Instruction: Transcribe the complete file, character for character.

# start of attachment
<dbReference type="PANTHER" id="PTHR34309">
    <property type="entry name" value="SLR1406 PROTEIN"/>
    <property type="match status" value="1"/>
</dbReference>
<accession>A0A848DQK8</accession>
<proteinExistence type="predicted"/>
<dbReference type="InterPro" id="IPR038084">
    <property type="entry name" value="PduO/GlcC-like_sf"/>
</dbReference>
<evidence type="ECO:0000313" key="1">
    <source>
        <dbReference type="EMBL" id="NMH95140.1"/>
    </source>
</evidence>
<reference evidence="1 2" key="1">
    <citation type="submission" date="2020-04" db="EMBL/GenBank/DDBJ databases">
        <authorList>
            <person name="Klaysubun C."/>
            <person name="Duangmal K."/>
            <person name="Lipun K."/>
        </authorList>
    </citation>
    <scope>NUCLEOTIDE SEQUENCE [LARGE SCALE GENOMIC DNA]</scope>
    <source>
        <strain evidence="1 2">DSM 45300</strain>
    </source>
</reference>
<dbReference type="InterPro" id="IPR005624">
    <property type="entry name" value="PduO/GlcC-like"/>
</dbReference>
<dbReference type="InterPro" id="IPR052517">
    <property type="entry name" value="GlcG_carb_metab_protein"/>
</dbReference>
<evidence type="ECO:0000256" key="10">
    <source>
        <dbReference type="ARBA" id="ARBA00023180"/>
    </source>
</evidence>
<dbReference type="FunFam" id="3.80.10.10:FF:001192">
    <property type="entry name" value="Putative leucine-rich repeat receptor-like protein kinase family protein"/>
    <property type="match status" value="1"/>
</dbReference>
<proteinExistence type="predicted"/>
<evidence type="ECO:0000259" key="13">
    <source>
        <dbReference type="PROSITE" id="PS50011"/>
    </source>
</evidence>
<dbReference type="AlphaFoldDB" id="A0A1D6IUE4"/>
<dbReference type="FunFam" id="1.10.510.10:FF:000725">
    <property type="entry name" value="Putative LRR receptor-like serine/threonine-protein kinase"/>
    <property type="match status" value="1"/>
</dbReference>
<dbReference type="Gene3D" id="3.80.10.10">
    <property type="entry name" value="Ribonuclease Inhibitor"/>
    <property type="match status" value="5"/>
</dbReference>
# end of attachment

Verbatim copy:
<dbReference type="PANTHER" id="PTHR34309">
    <property type="entry name" value="SLR1406 PROTEIN"/>
    <property type="match status" value="1"/>
</dbReference>
<accession>A0A848DQK8</accession>
<proteinExistence type="predicted"/>
<dbReference type="InterPro" id="IPR038084">
    <property type="entry name" value="PduO/GlcC-like_sf"/>
</dbReference>
<evidence type="ECO:0000313" key="1">
    <source>
        <dbReference type="EMBL" id="NMH95140.1"/>
    </source>
</evidence>
<reference evidence="1 2" key="1">
    <citation type="submission" date="2020-04" db="EMBL/GenBank/DDBJ databases">
        <authorList>
            <person name="Klaysubun C."/>
            <person name="Duangmal K."/>
            <person name="Lipun K."/>
        </authorList>
    </citation>
    <scope>NUCLEOTIDE SEQUENCE [LARGE SCALE GENOMIC DNA]</scope>
    <source>
        <strain evidence="1 2">DSM 45300</strain>
    </source>
</reference>
<dbReference type="InterPro" id="IPR005624">
    <property type="entry name" value="PduO/GlcC-like"/>
</dbReference>
<dbReference type="InterPro" id="IPR052517">
    <property type="entry name" value="GlcG_carb_metab_protein"/>
</dbReference>
<evidence type="ECO:0000256" key="10">
    <source>
        <dbReference type="ARBA" id="ARBA00023180"/>
    </source>
</evidence>
<dbReference type="FunFam" id="3.80.10.10:FF:001192">
    <property type="entry name" value="Putative leucine-rich repeat receptor-like protein kinase family protein"/>
    <property type="match status" value="1"/>
</dbReference>
<proteinExistence type="predicted"/>
<evidence type="ECO:0000259" key="13">
    <source>
        <dbReference type="PROSITE" id="PS50011"/>
    </source>
</evidence>
<dbReference type="AlphaFoldDB" id="A0A1D6IUE4"/>
<dbReference type="FunFam" id="1.10.510.10:FF:000725">
    <property type="entry name" value="Putative LRR receptor-like serine/threonine-protein kinase"/>
    <property type="match status" value="1"/>
</dbReference>
<dbReference type="Gene3D" id="3.80.10.10">
    <property type="entry name" value="Ribonuclease Inhibitor"/>
    <property type="match status" value="5"/>
</dbReference>